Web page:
@Dom

Time will tell! I would agree with you if it was groceries or screwdrivers, but with clothes, I really think time on site (in whatever guise) will equal conversion.

over 2 years ago

Graham Charlton

Graham Charlton, Editor in Chief at ClickZ Global

@Mark I do think the forced registration (desktop and mobile) is potentially a mistake. As Ben points out, it is a relatively easy process but I think people perceive registration as a barrier when it needn't be any more demanding than a guest checkout.

For example, House of Fraser asks users to add their email then sign in or continue as a guest: http://i.imgur.com/gBcNQVL.png

If you continue as a guest, you're inputting the same information as you would if you registered up front but the difference is that it doesn't form a barrier in the customer's mind. I think this is a better way of doing it.

It's not actually that different to the M&S page but it's a matter of presentation and ordering within the process: http://assets.econsultancy.com/images/resized/0004/4530/m_s_reg-blog-full.png

over 2 years ago

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Adam Pritchard

I agree with Henri - the site feels awkward as a magazine. It's like you have to go THROUGH the content to get to any products.

I can understand the need for increased content in this day and age, but it should be placed alongside the shopping experience, rather than as a barrier.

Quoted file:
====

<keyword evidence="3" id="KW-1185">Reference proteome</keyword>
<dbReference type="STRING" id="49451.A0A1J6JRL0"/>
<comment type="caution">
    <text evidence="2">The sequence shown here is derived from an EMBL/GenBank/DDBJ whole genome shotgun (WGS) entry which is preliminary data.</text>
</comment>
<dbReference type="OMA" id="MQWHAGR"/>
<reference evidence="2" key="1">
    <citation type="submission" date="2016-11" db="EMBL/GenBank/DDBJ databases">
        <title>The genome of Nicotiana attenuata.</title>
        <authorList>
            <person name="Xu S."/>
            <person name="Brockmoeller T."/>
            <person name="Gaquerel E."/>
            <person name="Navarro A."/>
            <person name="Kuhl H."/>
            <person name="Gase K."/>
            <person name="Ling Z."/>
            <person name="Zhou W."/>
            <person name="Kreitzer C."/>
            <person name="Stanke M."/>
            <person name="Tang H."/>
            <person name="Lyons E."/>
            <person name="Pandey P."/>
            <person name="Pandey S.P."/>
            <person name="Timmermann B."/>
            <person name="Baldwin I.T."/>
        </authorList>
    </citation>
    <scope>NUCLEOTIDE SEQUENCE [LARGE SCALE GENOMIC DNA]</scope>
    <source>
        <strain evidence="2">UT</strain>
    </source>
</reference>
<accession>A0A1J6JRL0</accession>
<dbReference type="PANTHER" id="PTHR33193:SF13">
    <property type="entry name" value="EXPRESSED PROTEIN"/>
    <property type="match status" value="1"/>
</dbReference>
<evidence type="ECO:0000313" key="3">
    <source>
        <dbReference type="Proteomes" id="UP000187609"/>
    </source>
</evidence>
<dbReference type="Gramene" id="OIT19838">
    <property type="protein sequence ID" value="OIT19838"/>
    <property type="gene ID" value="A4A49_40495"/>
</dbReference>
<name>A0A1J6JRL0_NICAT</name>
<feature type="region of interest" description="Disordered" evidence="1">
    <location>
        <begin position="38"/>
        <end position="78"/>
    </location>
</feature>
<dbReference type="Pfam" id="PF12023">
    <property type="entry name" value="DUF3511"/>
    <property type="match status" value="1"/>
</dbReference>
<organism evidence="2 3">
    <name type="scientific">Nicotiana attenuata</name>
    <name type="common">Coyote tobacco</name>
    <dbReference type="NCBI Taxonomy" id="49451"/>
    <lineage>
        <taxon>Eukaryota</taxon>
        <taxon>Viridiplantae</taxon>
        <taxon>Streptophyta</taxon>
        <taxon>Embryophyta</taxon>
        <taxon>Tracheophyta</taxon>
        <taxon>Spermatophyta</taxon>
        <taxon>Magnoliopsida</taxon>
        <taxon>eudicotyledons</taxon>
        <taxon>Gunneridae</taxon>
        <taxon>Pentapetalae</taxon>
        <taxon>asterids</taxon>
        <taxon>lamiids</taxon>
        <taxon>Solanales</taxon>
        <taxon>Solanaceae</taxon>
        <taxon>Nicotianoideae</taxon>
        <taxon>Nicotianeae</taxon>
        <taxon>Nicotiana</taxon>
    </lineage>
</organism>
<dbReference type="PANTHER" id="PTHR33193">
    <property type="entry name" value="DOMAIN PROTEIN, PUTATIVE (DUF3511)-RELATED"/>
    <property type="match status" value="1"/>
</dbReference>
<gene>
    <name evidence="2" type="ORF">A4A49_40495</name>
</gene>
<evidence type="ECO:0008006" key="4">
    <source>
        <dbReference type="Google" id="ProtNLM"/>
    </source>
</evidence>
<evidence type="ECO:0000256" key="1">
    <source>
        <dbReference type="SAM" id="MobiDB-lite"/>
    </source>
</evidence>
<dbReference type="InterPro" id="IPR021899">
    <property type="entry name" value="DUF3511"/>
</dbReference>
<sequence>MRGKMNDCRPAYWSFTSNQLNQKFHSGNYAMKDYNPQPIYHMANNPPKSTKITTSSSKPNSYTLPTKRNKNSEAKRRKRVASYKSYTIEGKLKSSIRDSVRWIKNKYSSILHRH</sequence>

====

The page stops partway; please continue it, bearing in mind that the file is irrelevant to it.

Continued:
Some of the navigation is awkward as well - there's no landing page setup for 'Wine Shop' even though there is a 'full range' page it could click to. And when I get there (at 10am in the morning, hic!) I expect to see some bottles!

Nice alt tag on the home page image btw ;)

over 2 years ago

Ben Davis

Ben Davis, Senior Writer at EconsultancyStaff

@Adam

Yep, agree on nav. There shouldn't be a pointing finger when rolling over unclickable parts of the nav e.g. wine shop.

And the text could be bigger on the nav.

But as I said, apparently user tests were good for straight shopping, finding products from the navigation and bypassing content.

Re alt tags. Strange, I couldn't see any on my screenshots, which looks like a bug. I'll take a look and fix. - Thanks for pointing out.

over 2 years ago

Luke Brason

Luke Brason, Head of User Experience at Grass Roots

Nice summary article, thanks Ben!

The strangest thing for me is that on the home page of their site, before I looked at any of the new features, the first thing that jumped out was a banner saying 'The New Look' in a font and style that immediately made me think of http://www.newlook.com.?!

(You've got a screenshot of the offending banner in your article above - maybe it's just me seeing it like this though!)